Date of Submission
Academic Programs and Concentrations
Film and Electronic Arts
Project Advisor 1
I am interested in film as a time document— as a method of keeping things and dragging them with you through time. The initial constraints that structured my shooting arose from a writing prompt I had recently concocted. Suppose death is an awakening, perhaps a return to the place out of which your animacy arose or a waking to a world that perhaps bears no resemblance to this one— if you could take memories with you after death, but only a limited amount, what would they be?
The film is an ark, an attempt at such a collection, which serves simultaneously as a portrait of my relationships in a single year (a document of family and friends), a self-portrait of a relationship with myself, and an attempt at a metaphoric journey— a psychodramatic myth.
My film titled Ark is shot on 16mm with black and white (Tri-x Reversal, Plus-X) and color film (Ektachrome, 250D, 50D). It is silent. Ark is an experimental film inspired, stylistically and methodologically, by various forms of the American avant-garde. It borrows from the diaristic and documentary styles of people like Jonas Mekas and Peter Hutton, the lyric styles of Marie Menken and Stan Brakhage, and the psychodramas of Maya Deren and Kenneth Anger.
In the psychodrama the events of the film take place within a psychology, within a mind. So, the pressings and events that we see unfold demonstrate and reveal tendencies of the mind that we roam within. These happenings reveal facets of that self we view out of or follow. I attempted towards this through the methods of visual metaphor and a P.O.V. bodily synecdoche (where we travel through a fluid space peering out of a body, of which we occasionally see body-parts, namely hands, come onto screen).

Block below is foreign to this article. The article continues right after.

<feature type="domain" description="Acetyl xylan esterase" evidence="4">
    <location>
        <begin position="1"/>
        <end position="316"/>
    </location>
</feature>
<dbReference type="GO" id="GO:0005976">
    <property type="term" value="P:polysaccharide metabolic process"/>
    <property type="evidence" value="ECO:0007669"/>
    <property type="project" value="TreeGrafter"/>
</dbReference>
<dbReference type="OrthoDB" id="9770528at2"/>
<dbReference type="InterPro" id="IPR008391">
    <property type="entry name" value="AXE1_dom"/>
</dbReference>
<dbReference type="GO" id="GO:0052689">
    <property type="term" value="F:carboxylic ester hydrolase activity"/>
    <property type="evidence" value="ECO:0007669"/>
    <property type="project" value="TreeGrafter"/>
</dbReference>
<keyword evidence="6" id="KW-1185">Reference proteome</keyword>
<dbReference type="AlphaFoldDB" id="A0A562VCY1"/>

There are various issues the film deals with. Most primarily they are issues of memory, identity, interaction (or the illusion of which), the limits and phenomena of the image itself, and time.
One editing technique the film uses is that of ring structure or chiasmus. This is generally a metrical structure which uses alternated repetition to serve as an altering echo through time. Here is a simple example in an exchange:
Person 1 — (a) “How are you doing?” (b) “I just had lunch.” (c) “Look at that guy over there!”
Person 2 — (c) “Wow that guy is crazy!” (b) “I’m glad you had lunch.” (a) “I’m doing okay.”
There is a structure of repetitions, each section of which (here each repeated letter) forms a ring, and which doubles at the middle.
Through this we see or at least have the illusion of interaction— an interchange of intimacy and meaning that meets at a center through time. This is small-scale ring structure, but there can also be large-scale. A shot from the same space or of the same person comes again and through its repetition reveals something about change or momentariness. This idea came to me through the Odyssey – which one might say is foremost about a self in search of itself in its interaction with the world, of the self’s attempt to understand its own true nature and consummate its pursuit of the ever elusive home-coming. The center of Odysseus’ telling when he recounts his travels on the sea, which itself has been found to be a chiasmic structure, is his journey into the underworld – this at his ever elusive ever turning center.
I will leave you with a quote from the Rgveda and an inclusion of the poem I wrote which is woven throughout the film. “…the path of the bird is hidden in the midst of its fountain”.
lines himself with eyes.
Their anima minds roaming,
conceal again, from him,
a heritage of loss.
He washes filling through the streets.
tearing with him
bodies trees arousing.
The mind amidst the silence of undoing.
As he draws further,
a man in an ark
carries with him
formed like a pearl.
An array of luminous little creatures.
Each layer the consciousness of another.
Formed from the impurities of his mind.
He tries to carry this burden
even if he knows his failure to be inevitable.
The flood beast turns.
It keeps its possessions in a seam in its mother’s back.
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Sater, David Andrew, "Ark" (2014). Senior Projects Spring 2014. 369.
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